Appointing an estate executor is an important decision, and it’s advisable to choose a trustworthy person. The professional will be responsible for making important decisions regarding your estate and making decisions for the interest of your loved ones. It’s logical for many to designate the role to a family member, but this rarely works.
If there’s strife and conflict among the family members, this can bring about disagreements over the inheritance property. This makes it vital to engage an estate administrator with knowledge and skills to settle the decedent’s estate.
Here are tips to choosing the right estate executor:
- Engage a responsible person
An estate administrator must possess multiple attributes, and responsibility is critical. The Probate and estate administration process is quite complex, and the executor should be responsible enough to address all estate matters. The professional should be able to communicate with beneficiaries and resolve issues promptly. The estate administrator should be willing to work with an attorney for clarification or guidance when necessary.
- Consider someone with a good financial standing.
The best candidate should have a record of sound financial standing with their own finances. Avoid hiring someone with a poor credit history or one who declared bankruptcy recently. Such people are unlikely to get bonded, and many courts require this to pay beneficiaries in cases when an administrator flees with estate funds.
- The executor’s location is key!
The estate administrator may need to visit your home often to ensure that your property is distributed. They may also need to consult the attorney, and it’s best if they don’t live very far away. Although they can accomplish most of the tasks without visiting your house, hiring someone from your state is a plus. For instance, if your property requires upgrades or repairs, the administrator can supervise the work better if they live nearby.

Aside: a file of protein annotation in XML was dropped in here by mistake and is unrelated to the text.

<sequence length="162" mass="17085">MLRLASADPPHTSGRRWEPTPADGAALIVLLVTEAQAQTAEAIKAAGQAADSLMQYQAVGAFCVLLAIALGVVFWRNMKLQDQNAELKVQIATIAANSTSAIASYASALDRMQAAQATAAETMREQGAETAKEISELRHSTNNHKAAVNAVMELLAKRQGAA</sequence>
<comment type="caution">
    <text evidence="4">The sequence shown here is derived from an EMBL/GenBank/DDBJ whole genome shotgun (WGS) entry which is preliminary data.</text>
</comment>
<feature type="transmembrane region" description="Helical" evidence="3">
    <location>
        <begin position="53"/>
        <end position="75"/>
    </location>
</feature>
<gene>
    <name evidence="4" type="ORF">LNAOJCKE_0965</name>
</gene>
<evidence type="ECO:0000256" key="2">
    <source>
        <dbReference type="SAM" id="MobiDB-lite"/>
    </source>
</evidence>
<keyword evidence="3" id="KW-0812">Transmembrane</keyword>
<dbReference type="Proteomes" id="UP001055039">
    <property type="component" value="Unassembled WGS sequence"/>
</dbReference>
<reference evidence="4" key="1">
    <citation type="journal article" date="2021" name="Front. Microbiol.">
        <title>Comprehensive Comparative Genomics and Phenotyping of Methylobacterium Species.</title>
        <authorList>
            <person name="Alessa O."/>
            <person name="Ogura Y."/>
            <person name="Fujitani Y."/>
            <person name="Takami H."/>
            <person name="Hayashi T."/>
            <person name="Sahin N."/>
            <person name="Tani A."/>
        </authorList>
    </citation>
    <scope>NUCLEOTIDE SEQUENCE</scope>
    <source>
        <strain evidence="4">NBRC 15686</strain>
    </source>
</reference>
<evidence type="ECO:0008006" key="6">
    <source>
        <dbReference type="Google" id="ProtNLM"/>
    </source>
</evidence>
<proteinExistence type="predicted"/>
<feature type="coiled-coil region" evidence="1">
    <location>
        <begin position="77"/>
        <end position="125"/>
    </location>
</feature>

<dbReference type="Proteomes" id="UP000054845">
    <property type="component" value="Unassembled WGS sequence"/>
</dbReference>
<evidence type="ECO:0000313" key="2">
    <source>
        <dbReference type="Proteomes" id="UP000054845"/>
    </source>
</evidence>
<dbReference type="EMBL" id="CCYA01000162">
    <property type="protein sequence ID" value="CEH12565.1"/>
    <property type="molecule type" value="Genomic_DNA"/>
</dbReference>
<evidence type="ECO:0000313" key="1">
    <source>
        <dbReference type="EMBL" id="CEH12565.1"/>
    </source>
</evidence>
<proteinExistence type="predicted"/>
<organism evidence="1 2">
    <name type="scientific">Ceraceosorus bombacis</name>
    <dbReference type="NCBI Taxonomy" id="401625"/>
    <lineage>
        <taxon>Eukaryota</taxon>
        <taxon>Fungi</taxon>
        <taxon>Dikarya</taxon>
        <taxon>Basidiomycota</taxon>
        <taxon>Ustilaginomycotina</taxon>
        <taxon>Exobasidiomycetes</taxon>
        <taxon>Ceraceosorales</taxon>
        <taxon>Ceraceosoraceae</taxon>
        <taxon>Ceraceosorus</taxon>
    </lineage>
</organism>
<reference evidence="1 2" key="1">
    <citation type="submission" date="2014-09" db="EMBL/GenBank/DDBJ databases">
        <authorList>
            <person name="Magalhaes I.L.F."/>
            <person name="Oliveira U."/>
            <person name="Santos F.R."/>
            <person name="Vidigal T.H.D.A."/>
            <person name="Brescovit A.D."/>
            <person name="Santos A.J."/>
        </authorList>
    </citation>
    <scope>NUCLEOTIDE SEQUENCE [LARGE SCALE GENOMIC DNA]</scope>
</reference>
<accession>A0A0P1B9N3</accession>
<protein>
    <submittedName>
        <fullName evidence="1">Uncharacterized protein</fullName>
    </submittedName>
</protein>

- Have options- name a younger successor
Wills don’t have an expiry date, and your estate will be probated using the existing will, no matter how old it is. However, several changes can take place during this time, and your first executor or estate administrator may die before time. In this case, having another younger successor helps a lot.
Do I still need to hire an estate administration attorney?
The chosen administrator is expected to carry out all the responsibilities and stay in charge of the decedent’s assets. As the estate executor, you have to handle the bank accounts and pay the decedent’s bills and taxes. However, disputes can come up or claims from former spouses. There may also be unclear clauses in the will, and you require legal expertise to give guidance.
In this case, a probate attorney offers numerous benefits. The lawyer will help avoid family conflicts, get fast access to the estate, gain approval of courts and support the executor. Moreover, the legal professional will also avoid unwanted claims and avoid delays in probate lawsuits.
An estate administrator plays a critical role in probate, and you should hire someone with experience in estate administration. The professional should collaborate with a probate attorney to ensure the proper execution of tasks and handle any probate disputes efficiently.